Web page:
The number of craft breweries in the United States reportedly surpassed 6,000 in 2017. First-wave craft labels like Brooklyn Brewery and Samuel Adams, founded in 1987 and 1984, respectively, are now among the old guard.
With 2017 tilting toward our collective rearview mirror, we’re reflecting on the previous year. It’s been an extremely exciting time for the beer, wine, and spirits world, from a seemingly endless stream of craft beer acquisitions to the meteoric climbs of natural wine and amaro. We can’t wait to see what keeps glasses filled and hearts alight in the year to come.
Here are eight predictions for where we’ll go, what we’ll drink, and what we’ll leave by the roadside in 2018.
Natural Wine Reaches its Tipping Point
The fervor surrounding natural wine, the wildly popular, loosely defined category of wines produced biodynamically or organically, is catapulting toward a fever pitch. We think it will peak and eventually decline in 2018. As experts question the category, and the market is inevitably saturated with bottles of varying caliber, consumers and distributors alike will start to backpedal. We expect to see some of the bar and restaurant lists solely devoted to natural wines start to even out their offerings with traditional bottles.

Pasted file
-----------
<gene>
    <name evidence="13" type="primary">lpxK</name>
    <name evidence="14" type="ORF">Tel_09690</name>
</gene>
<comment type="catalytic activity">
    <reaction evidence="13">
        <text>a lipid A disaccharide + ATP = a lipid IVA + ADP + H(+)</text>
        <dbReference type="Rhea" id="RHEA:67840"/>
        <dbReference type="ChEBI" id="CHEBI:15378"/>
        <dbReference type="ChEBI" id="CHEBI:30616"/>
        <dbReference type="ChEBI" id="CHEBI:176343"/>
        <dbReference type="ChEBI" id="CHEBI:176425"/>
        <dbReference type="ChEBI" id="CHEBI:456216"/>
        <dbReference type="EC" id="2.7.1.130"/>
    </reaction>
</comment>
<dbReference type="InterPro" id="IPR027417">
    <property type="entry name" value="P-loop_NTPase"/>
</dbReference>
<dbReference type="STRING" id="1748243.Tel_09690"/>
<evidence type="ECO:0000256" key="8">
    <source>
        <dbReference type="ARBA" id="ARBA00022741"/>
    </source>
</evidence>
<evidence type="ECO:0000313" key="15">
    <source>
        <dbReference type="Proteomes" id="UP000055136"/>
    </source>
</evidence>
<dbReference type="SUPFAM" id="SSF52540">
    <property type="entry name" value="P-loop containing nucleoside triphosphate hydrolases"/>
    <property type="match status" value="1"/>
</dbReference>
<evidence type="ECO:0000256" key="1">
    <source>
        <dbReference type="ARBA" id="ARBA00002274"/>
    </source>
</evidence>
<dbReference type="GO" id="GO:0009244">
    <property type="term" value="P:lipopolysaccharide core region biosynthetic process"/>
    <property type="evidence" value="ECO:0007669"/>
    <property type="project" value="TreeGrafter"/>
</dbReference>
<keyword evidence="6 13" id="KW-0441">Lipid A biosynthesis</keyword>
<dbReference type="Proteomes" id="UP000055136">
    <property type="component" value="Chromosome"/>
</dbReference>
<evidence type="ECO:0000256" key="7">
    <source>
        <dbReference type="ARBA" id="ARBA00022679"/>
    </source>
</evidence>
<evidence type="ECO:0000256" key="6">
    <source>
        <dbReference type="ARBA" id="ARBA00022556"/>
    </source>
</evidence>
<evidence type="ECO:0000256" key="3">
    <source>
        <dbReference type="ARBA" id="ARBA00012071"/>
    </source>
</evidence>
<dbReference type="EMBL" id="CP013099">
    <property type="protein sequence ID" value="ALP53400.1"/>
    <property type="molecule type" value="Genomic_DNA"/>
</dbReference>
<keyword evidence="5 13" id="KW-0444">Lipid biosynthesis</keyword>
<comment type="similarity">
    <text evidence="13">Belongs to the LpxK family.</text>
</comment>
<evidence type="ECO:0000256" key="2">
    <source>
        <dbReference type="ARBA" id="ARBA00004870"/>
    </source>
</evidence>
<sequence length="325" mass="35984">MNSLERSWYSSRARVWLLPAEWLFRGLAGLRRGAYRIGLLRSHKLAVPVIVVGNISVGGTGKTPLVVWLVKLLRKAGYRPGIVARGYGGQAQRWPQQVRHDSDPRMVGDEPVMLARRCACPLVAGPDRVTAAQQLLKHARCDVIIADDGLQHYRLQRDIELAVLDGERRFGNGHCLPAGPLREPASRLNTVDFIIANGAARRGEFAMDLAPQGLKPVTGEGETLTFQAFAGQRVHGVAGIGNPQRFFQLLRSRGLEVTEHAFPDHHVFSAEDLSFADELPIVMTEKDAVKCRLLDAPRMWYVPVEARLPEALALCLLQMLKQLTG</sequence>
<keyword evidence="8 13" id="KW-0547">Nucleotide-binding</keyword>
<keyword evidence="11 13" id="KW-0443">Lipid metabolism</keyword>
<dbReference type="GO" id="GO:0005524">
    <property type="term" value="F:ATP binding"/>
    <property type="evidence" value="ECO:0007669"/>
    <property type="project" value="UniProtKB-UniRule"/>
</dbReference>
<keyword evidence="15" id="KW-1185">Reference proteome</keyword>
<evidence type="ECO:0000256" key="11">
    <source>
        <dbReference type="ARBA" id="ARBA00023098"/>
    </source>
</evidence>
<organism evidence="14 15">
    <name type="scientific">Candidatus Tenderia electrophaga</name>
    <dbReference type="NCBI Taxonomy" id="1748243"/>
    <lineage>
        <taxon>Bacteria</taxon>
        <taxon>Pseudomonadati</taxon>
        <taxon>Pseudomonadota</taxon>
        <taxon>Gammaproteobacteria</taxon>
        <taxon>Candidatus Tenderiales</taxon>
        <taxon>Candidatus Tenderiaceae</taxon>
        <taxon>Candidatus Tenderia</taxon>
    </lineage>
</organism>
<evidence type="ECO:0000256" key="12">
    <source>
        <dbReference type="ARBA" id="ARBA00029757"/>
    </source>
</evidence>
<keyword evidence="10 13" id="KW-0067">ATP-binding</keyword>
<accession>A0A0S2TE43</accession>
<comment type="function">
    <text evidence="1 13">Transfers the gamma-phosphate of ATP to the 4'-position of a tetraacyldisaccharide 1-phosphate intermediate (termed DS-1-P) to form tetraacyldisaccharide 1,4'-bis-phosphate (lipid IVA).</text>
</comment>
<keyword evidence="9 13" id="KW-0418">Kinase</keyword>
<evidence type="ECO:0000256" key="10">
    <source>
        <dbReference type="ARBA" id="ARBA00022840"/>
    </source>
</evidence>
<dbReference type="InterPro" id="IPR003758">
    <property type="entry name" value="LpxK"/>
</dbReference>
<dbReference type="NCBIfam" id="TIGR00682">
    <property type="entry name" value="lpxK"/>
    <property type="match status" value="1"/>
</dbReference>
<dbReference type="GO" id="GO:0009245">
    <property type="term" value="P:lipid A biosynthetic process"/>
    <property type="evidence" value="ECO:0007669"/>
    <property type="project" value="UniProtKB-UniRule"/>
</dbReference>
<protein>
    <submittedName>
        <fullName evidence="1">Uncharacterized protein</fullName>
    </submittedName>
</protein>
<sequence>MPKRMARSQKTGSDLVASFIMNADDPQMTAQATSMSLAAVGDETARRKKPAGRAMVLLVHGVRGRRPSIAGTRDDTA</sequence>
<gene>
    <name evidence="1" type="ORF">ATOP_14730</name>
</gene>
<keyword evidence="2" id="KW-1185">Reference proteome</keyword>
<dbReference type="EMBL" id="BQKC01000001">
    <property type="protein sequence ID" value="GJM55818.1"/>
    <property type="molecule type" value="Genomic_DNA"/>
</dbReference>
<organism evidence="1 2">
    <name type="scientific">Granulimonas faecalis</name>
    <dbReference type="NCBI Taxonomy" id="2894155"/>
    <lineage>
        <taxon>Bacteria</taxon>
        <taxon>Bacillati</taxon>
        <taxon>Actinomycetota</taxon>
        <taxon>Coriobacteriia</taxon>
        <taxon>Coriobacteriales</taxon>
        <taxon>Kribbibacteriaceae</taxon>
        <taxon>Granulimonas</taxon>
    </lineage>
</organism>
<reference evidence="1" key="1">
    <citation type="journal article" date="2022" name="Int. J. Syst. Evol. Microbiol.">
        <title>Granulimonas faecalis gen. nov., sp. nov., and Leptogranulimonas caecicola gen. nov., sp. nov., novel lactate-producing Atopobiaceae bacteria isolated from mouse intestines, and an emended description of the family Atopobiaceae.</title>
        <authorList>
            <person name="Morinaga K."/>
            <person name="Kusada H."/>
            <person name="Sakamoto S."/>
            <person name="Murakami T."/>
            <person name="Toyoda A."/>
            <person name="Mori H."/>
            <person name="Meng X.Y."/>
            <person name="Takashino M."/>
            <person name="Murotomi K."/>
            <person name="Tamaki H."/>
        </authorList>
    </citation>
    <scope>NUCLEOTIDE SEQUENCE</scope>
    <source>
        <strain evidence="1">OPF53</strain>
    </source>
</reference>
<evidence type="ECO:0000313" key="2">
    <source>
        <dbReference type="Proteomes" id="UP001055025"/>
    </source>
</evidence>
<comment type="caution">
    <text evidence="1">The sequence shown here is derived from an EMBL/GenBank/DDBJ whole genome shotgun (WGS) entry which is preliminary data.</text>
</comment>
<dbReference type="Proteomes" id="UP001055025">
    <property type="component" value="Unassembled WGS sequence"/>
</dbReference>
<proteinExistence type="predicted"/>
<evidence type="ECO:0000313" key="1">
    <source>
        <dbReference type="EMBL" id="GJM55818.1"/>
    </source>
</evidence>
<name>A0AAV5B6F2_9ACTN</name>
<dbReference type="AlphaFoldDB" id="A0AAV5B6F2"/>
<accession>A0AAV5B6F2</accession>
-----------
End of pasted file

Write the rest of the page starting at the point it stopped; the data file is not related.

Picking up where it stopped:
New England IPAs Will Be Bigger — and Better
Hot on the heels of massive IPA growth has come New England IPAs (NEIPA), a hazy sub-genre that swaps hoppy bitterness for big, juicy flavors. NEIPAs are fashionable — “You can’t deny the popularity of the beer,” Mitch Steele, former Stone Brewing brewmaster, told VinePair earlier this year — but the category lacks refinement. “A lot of brewers have been going for aesthetics, the way it looks, rather than focusing on flavors, focusing on nuance,” John Holl, senior editor of Craft Beer & Brewing, said in an interview this month. As with natural wine, it’s exciting to buck convention, but quality control is imperative. We expect the category to continue to expand while recalibrating and refining itself in 2018.
Negroni Fans Reach for Rye
Negroni, a bitter, 98-year-old Campari cocktail, underwent an enormous marketing push in recent years, resulting in widespread acclaim as well as Negroni-flavored ice pops, a 2016 Negroni-themed Pandora playlist, and annual Negroni Week. These days the Boulevardier, a Negroni riff that swaps gin for rye or bourbon, is jockeying for prominence. “My heart will always belong to the Negroni,” Emily Arden Wells, founder of Gastronomista.com, an influential cocktail blog and drinkstagram account, wrote in an email, “But sometimes I cheat on my true love and enjoy a little variation in the form of a Boulevardier.” With rye consumption on the rise in the United States, and colder temperatures hitting a portion of the country, the Boulevardier’s ascendance is imminent.